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Product Details

Disc: 1
1. Prelude: Lent
2. Le Sultan Des Mogols A Passe La Troisieme Porte
3. A, A!...Souverain D'un Peuple Florissant
4. War Dance
5. Dance Of the Slave-girls
6. Ce Sont Les Femmes Du Palais
7. Elle Mont Au Ciel Ou Reve Le Printemps
8. Aux Armes...Il Est Trop Tard
Disc: 2
1. Prelude
2. Om! Siva...Siva, Laisse Ma Voix
3. Padmavati!
4. Ah!...O Mes Soeurs Fideles
5. Pantomime
6. Dance And Pantomime
7. Dans La Nuit Flamboyante, La Nuit Conduite Par La Mort

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Most Helpful Customer Reviews on (beta) 5 reviews
22 of 22 people found the following review helpful
A Beautiful and Exotic Opera July 10 2007
By David A. Wend - Published on
Format: Audio CD
I first got to know this opera from the original LPs that were issued and, since I no longer have a turntable, I was hoping that Padmavati would be issued on CD. Albert Roussel visited India in 1909 and was enchanted with the country. During this journey, Roussel and his wife visited the palace of Padmavati, near the ruins of the town of Chittorgarh, and saw the cave where she committed suicide. Back in France, Roussel was asked by Jacques Rouche to suggest a new project following the success of Le Festin de l'araignee and so Padmavati came to be composed. The opera was completed in 1918 and premiered in 1923 with a lavish stage design. Roussel thought of Padmavati as an opera-ballet because of all of the dance sequences in its two short acts. A good portion of the opera is purely orchestral, most notably with the Warrior dance in the first act and Padmavati's pantomime in the second act.

The story of the opera, in brief, is set in 13th century India at the city of Chitoor. From here the noble and just Prince Ratan-Sen rules India; he is married to the beautiful Padmavati. The drama of the story centers on the Mogul ruler of Delhi, Alauddin, who is approaching Chitoor with his army. Alauddin is entertained by Ratan-Sen but the Mogul wishes to see the face of Padmavati and when he sees her, unveiled, he falls in love with her and demands that she be handed over to him. Ratan-Sen, naturally, refuses. A battle ensues and Ratan-Sen is wounded and dies; Alauddin is unrelenting in his desire for Padmavati but she ends her life by joining her husband on his funeral pyre.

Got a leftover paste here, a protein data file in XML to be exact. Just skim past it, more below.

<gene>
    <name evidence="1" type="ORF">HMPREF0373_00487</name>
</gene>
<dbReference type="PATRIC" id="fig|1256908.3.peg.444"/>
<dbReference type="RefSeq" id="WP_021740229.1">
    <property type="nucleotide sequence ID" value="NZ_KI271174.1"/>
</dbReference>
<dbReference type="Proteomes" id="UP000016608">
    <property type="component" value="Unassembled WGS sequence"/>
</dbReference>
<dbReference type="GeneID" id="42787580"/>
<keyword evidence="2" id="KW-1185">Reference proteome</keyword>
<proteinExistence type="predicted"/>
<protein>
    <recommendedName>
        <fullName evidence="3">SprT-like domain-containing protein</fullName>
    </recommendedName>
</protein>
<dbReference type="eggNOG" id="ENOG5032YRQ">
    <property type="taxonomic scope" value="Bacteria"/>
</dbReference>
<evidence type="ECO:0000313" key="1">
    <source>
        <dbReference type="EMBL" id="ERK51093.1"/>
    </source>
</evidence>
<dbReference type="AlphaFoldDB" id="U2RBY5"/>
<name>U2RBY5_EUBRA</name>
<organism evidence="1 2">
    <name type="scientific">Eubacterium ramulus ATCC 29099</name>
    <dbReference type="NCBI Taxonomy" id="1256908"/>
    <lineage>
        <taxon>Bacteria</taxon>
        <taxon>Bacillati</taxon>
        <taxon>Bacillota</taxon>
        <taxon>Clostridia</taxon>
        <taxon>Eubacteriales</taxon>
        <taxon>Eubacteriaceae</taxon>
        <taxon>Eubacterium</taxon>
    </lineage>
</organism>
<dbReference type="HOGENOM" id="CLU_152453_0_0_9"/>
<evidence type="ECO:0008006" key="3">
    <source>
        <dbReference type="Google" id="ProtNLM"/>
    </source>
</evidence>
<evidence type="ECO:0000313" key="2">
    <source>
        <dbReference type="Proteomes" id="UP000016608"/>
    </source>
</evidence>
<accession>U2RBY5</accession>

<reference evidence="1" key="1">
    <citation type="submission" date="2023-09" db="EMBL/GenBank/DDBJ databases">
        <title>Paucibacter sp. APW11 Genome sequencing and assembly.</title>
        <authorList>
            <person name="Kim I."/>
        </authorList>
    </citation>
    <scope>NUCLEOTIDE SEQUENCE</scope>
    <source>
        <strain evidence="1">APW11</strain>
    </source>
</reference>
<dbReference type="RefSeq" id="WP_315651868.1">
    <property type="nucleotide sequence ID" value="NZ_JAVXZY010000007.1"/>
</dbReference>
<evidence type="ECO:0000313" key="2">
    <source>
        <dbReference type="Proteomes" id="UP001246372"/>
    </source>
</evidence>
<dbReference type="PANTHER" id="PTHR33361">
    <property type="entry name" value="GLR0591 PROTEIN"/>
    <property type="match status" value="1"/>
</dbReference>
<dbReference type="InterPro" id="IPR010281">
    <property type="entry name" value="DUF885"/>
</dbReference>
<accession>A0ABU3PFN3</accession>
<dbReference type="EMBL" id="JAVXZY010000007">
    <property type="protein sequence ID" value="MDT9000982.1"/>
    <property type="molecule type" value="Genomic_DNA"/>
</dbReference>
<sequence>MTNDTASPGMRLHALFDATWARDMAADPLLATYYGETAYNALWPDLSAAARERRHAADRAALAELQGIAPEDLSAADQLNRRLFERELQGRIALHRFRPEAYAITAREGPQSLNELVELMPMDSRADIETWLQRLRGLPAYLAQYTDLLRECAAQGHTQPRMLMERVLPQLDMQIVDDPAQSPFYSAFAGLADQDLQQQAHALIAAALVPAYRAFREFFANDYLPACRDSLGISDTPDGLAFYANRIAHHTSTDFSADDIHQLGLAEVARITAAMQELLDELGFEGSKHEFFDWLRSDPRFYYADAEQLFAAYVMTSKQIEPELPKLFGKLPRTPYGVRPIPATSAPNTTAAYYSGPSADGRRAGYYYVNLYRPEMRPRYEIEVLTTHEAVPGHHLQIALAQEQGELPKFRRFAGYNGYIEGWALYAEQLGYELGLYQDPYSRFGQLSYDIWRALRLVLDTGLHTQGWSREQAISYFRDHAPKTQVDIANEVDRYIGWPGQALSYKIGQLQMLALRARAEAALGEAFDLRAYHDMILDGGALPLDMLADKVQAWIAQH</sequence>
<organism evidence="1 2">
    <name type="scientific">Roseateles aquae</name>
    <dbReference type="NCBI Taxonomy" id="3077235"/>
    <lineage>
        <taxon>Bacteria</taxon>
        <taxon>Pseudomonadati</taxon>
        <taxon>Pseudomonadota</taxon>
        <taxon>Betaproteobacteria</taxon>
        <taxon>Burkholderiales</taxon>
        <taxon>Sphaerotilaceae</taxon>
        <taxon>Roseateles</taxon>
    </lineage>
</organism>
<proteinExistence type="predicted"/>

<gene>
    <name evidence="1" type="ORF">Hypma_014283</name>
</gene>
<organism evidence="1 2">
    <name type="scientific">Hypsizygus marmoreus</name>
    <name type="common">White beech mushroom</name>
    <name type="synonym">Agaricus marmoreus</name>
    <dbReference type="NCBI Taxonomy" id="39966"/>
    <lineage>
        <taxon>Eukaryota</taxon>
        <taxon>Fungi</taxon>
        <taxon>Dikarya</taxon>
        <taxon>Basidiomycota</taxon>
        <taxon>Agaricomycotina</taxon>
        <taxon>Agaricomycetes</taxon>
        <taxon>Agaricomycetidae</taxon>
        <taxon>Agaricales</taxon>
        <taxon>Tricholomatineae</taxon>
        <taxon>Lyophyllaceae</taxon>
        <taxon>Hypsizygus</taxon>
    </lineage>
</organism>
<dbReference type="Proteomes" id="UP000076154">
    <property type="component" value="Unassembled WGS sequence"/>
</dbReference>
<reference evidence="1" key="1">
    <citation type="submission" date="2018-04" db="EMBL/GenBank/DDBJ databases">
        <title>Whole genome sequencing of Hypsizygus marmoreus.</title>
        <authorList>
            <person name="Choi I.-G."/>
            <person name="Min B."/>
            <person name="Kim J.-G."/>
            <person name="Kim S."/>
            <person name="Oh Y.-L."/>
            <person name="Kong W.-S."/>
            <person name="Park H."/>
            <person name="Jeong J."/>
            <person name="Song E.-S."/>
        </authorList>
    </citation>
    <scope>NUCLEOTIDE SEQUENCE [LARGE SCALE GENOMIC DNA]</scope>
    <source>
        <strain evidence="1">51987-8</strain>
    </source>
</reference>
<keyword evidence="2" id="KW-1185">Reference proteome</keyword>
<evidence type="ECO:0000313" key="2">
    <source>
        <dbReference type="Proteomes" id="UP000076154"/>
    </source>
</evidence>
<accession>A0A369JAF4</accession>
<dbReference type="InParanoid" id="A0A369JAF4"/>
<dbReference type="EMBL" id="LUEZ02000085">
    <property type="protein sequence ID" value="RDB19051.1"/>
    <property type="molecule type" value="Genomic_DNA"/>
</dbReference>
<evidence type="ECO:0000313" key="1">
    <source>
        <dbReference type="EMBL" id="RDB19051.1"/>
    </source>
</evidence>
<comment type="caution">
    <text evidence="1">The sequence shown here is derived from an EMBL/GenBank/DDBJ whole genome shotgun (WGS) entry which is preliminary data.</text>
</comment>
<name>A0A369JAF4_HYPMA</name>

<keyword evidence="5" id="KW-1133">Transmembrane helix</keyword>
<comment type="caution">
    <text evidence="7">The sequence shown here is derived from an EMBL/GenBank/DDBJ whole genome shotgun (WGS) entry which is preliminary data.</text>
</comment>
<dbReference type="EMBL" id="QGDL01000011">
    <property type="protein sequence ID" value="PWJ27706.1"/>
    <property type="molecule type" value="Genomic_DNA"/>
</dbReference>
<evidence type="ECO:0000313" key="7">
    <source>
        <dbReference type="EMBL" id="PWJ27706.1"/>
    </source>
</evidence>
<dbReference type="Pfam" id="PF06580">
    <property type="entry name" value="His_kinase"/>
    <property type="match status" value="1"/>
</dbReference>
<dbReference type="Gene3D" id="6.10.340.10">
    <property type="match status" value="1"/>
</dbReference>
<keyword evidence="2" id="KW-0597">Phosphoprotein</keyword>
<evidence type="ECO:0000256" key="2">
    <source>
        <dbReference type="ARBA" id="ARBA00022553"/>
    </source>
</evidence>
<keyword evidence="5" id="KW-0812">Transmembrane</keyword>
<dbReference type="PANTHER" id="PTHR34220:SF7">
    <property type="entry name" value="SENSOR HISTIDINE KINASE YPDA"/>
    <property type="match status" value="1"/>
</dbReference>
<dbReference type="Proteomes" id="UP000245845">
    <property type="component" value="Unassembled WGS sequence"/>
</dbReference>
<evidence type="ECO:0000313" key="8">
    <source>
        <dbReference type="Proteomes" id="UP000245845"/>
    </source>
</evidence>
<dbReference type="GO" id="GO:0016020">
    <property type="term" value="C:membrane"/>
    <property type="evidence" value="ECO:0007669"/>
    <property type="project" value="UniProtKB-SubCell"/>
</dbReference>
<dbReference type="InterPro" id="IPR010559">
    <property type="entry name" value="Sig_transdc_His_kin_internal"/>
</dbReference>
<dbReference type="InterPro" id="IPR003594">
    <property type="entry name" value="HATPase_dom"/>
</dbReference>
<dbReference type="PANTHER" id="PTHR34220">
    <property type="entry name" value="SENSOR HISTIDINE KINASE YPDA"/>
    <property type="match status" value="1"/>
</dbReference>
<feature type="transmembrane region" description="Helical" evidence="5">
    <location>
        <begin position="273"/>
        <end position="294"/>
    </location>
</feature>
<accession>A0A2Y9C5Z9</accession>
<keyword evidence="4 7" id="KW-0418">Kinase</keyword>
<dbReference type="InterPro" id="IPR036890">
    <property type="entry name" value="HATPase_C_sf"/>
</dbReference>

The recording is beautifully cast with Marilyn Horne as Padmavati and Nicolai Gedda as Ratan-Sen; Jose Van Dam makes a suitably sinister Alauddin. The chorus - Orfeon Donostiarra - are marvelous in their demanding role and the Orchestre Capitole de Toulouse, conducted by Michel Plasson, play beautifully, bringing out the exotic shadings of the music. The booklet reproduces the original album cover with Marilyn Horne dressed as Padmavati and while there is no libretto (it is available at [...]) but the synopsis is very detailed. The CDs are presented in a small box with each disc in a card sleeve. Padmavati is a must for fans of Roussel's music and early 20th century opera.
13 of 15 people found the following review helpful
By BAILADORA FINA - Published on
Format: Audio CD